With the sad news that Fast Eddie Clarke passed away earlier today of complications from pneumonia at age 67, it truly marked the end of an era. Because Fast Eddie was the last surviving member of one of Britain’s best-loved hardrock dynasties.
Motorhead represented the hard-rock revival in the mid 1970s. Often considered the quintessential Heavy Metal band, Motorhead were stripped down and raw – and Fast Eddie was the king of speed-riff. They had no pretense, no gimmicks, no posturing – they did what they did and were great at it.
My introduction to Motorhead’s Lemmy Kilmeister came by way of his earlier association with Hawkwind in around 1971. Hawkwind were always considered refugees of the Psychedelic era and probably would have become household names if they just got together a few years earlier. But I remember seeing Lemmy with Hawkwind during one of their rare tours of the U.S. in 1973 (or 1974). The next thing I heard, Lemmy had left Hawkwind and was forming his own band, Motorhead. It was in the mould of the growing Hard Rock revival which passed in and out of Punk territory in the mid-late 1970s that Motorhead gained its breakthrough with audiences. And with Fast Eddie providing his signature blazing solos, it was a band with few, if any peers.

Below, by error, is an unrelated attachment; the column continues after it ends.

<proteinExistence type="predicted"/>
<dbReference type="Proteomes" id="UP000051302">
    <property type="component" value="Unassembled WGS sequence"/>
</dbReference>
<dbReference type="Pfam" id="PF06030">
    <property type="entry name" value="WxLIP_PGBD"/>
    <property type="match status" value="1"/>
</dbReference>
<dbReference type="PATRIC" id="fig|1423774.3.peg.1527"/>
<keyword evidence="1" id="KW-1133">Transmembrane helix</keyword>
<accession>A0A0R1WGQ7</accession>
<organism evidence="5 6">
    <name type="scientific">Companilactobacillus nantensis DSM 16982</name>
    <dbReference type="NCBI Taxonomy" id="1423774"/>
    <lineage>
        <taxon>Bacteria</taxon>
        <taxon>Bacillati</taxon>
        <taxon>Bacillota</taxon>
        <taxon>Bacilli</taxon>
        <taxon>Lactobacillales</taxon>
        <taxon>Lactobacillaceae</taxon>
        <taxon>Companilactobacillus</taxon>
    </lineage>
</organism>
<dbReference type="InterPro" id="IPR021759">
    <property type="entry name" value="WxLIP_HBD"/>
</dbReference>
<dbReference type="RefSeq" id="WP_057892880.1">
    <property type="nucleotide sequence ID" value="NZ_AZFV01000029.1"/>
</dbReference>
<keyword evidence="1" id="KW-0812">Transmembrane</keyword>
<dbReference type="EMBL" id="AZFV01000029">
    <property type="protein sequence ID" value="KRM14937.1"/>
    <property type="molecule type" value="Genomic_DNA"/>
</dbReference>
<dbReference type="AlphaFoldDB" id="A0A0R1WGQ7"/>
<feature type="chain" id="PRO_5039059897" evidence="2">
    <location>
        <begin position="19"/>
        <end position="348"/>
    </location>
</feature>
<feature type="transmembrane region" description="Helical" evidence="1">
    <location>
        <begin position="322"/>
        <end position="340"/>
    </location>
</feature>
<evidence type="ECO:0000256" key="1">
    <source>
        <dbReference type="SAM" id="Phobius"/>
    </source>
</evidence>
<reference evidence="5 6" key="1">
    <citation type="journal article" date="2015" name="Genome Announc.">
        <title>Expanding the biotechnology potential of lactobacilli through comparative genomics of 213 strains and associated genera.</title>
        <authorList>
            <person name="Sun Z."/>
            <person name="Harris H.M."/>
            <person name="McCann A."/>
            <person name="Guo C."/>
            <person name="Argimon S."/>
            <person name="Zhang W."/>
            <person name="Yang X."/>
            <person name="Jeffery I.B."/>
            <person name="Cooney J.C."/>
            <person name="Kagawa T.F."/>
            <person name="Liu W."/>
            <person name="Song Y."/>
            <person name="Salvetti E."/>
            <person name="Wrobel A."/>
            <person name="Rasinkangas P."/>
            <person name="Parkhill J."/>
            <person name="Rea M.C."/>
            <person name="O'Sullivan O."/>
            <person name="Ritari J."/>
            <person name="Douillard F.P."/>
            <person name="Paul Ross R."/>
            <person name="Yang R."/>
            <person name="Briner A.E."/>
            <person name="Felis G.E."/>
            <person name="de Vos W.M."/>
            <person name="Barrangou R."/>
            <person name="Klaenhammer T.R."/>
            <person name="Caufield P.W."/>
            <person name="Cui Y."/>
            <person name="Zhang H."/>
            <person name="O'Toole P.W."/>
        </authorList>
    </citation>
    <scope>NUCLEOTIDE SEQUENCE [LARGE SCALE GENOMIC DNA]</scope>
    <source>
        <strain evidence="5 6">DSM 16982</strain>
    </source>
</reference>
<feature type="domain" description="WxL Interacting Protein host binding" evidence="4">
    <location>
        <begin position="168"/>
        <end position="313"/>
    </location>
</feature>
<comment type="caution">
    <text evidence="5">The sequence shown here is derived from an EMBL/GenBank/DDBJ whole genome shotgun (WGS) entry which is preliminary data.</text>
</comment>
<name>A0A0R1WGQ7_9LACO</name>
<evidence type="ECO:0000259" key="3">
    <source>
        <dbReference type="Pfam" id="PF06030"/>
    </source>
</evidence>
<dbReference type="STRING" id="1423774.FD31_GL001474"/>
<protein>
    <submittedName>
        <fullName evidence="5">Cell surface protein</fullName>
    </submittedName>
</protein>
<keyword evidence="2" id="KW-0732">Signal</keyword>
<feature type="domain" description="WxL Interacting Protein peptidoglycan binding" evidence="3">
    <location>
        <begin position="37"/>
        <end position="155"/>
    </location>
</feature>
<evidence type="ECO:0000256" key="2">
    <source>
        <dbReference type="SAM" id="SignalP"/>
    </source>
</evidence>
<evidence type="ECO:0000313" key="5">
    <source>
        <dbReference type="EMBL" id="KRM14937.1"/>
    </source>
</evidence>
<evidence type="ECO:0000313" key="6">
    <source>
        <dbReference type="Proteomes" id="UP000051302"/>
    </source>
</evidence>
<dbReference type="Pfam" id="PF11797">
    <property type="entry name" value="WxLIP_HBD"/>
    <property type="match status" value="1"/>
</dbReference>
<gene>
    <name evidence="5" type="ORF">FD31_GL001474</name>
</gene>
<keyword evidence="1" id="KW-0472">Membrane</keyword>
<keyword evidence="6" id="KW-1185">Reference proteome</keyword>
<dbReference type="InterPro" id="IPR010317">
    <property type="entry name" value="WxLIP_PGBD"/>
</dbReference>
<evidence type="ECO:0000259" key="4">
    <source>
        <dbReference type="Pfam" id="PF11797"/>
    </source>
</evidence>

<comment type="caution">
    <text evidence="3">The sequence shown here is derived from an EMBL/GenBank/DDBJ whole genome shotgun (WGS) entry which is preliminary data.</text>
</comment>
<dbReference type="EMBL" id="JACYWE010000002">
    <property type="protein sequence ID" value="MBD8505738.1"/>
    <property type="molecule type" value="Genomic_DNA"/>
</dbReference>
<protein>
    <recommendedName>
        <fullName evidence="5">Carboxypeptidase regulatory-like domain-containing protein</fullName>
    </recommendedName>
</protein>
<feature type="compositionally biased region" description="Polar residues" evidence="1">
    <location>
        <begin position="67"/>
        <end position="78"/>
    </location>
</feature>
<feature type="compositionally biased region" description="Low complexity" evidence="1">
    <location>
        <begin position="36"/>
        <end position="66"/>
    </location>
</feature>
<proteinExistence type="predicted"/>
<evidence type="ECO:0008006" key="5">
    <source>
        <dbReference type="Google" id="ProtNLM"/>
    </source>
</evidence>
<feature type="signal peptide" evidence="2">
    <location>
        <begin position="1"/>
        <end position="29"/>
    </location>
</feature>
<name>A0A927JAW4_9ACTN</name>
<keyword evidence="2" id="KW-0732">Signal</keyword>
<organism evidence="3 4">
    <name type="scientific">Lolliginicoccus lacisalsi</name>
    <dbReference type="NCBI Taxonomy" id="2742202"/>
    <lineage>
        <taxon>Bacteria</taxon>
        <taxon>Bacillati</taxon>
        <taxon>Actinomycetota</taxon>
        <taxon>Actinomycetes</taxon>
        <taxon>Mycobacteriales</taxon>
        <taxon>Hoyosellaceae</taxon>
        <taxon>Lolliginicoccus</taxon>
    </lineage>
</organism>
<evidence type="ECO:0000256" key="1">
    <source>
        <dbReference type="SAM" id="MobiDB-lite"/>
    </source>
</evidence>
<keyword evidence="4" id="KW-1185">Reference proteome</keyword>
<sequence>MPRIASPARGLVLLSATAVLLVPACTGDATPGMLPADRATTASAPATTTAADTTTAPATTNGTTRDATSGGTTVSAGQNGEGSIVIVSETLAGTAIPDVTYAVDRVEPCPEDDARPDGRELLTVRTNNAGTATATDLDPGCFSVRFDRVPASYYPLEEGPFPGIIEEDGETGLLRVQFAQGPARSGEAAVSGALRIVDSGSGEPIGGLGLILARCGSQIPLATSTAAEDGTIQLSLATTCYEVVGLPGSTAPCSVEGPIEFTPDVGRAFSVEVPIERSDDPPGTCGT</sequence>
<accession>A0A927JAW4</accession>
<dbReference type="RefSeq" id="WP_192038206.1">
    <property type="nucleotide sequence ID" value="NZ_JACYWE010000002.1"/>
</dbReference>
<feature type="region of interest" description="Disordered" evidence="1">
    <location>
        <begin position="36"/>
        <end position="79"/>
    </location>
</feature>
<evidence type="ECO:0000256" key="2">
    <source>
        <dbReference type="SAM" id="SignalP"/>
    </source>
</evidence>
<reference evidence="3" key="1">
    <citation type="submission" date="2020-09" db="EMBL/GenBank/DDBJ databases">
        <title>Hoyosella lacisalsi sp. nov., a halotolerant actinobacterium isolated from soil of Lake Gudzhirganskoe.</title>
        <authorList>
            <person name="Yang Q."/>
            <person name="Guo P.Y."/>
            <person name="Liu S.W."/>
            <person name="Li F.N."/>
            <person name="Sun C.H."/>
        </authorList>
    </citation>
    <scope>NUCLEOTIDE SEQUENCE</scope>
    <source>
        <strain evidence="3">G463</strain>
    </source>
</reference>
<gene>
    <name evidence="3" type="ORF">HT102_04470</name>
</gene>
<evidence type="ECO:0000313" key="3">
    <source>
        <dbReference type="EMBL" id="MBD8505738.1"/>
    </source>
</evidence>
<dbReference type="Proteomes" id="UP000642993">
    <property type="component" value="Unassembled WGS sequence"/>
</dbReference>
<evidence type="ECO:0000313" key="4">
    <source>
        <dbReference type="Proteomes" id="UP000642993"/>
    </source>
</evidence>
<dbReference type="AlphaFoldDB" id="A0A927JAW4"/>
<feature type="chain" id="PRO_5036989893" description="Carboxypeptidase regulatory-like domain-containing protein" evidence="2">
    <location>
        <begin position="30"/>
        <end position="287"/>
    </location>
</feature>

But the association wouldn’t last forever and Fast Eddie Clarke left Motorhead to form Fastway. But it was his involvement with Lemmy and Phil “Philthy Animal” Taylor that made the biggest impact on fans and critics.
This session, oddly enough their only session for John Peel, was recorded on September 25, 1978 and was around the time they were promoting their first single releases for the Bronze label (the label who also gave us Uriah Heep). The reworking of the standard Louie Louie rode to Number 68 on the British singes charts. It was successful enough to warrant a second album from the band, their first for Bronze.
So, in tribute to the last surviving member of one of the legendary bands of the early 70s, here is that Peel session, and all four numbers from it, from September 25, 1979.
RIP: Fast Eddie Clarke (1950-2018).